Nearly 300 students had the opportunity to put their textbook knowledge to the test last week during the Mitford School science fair.
The projects ranged from testing how colours of food affect a person’s perception of its flavour (by Rylee Montgomery and Katarina Johnston) to the way gender may affect which colours your eyes see best (by Maddy Schwindt).
Other projects applied basic mechanical lessons to produce machine prototypes. One of which involved a popsicle-stick drawbridge using a series of wires and tubes to create a hydraulic system, which opened and closed the bridge, created by Kaysa Werner and Liah Wagner.
With a similar use of science, Emilie Wiebe and Aydann Johansson created a hydraulic arm out of cardboard, which could both pick up and move small plush toys.
“Our experiment was to test how much weight it could hold and what different shapes,” Wiebe said.
Conner Stewart and Liam Townsend created a diorama that demonstrated the need for wetlands.
The boys crafted a model of two identical streams set up on a slope. They ran a mixture of water and a coloured solution to demonstrate the mix of chemicals in ground water and streams flowing into rivers. However, throughout the left side stream, paper towels represented the presence of wetlands and demonstrated the filtering effects of riparian areas. The side with the filters had fewer chemicals land in the “river” than the right side stream without any filters.
“Wetlands are purifiers for the water so it would soak up the chemicals and try to prevent it from getting into the river,” Stewart said. “For this one – the wetlands – we poured 500 ml (of solvent representing chemicals) and 150 ml made it into the river. For this one without the wetlands, we poured 500 ml and 270 ml made it into the river.”
The pair spent a total of 10 hours over two weekends building their project.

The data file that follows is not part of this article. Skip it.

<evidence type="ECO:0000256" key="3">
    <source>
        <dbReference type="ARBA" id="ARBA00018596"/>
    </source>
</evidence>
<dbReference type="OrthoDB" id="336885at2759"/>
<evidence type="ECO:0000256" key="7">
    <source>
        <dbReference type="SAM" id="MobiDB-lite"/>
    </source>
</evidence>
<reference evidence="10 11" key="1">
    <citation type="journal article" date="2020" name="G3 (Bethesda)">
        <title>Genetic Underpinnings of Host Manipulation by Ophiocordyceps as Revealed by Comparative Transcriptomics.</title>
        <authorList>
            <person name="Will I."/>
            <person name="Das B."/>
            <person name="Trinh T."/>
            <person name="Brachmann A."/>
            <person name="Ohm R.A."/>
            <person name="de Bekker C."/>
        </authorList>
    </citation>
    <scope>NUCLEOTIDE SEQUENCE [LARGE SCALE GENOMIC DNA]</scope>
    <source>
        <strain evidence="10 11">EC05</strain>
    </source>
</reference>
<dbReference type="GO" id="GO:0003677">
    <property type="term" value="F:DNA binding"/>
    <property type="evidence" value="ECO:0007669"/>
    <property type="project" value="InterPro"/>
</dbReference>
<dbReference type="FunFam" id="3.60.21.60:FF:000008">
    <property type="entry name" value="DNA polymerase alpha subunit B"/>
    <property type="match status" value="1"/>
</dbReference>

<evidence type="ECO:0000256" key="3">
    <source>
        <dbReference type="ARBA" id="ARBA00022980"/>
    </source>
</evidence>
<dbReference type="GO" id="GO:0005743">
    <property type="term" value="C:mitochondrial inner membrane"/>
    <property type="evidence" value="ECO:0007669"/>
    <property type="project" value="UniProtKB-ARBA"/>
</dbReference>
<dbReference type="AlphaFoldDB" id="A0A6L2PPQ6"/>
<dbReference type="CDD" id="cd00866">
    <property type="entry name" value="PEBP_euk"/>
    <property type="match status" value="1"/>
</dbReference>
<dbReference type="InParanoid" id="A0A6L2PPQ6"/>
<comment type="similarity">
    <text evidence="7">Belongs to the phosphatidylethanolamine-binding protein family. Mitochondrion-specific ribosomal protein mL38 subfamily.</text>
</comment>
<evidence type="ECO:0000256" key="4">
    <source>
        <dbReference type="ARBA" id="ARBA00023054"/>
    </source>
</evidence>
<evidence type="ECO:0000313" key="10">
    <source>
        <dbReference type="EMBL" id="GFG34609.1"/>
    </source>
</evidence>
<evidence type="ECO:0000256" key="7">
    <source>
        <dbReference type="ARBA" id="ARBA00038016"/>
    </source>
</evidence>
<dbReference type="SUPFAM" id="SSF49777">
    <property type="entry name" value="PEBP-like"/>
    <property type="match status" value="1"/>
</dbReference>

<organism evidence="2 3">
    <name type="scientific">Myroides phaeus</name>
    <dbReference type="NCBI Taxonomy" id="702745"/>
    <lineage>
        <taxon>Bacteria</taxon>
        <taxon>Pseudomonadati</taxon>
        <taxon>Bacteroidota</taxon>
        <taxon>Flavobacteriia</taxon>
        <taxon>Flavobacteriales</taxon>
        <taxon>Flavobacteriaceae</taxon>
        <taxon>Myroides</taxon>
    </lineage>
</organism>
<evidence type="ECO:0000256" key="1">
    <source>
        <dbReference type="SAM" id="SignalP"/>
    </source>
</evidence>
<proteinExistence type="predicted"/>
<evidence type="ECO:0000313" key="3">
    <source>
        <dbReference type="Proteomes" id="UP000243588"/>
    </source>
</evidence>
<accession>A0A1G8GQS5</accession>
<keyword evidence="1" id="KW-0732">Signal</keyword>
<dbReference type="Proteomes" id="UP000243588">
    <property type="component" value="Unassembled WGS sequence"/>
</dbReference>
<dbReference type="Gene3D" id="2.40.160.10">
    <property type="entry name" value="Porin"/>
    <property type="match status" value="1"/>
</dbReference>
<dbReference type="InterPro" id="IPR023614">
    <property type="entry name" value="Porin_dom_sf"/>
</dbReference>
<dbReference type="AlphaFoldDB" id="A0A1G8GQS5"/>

Beyond it being a right of passage to participate in a middle school science fair, the event also carried with it an air of innovation and a nod to a modern teaching mode of readying kids for real-life problem solving.
“We wanted to put on a school-wide science fair this year so we could get the whole school involved in STEM (Science, Technology, Engineering and Math) related activities. We really want to focus on building connections for hands on learning and (as) it relates to the future, like career connections,” said Scott Roen, one of the Grade 8 teachers. “Rather than sit in the classroom, taking notes, we can actually connect it to potential things they can do in the future and get them excited about it.”
For many Cochrane students, Grade 8 is the “springboard” to high school, as Roen puts it.
Students were given free rein with their project ideas as long as it reflected what they were currently learning.
“It related to the curriculum but when they get to choose, it’s authentic. It gives them buy-in. Rather than me always having to push them, push them to do it, they just want to do it because they are excited about it. They’re really innovative,” Roen said. “I was amazed by what a lot of the students can do. So many of them did such good quality work.”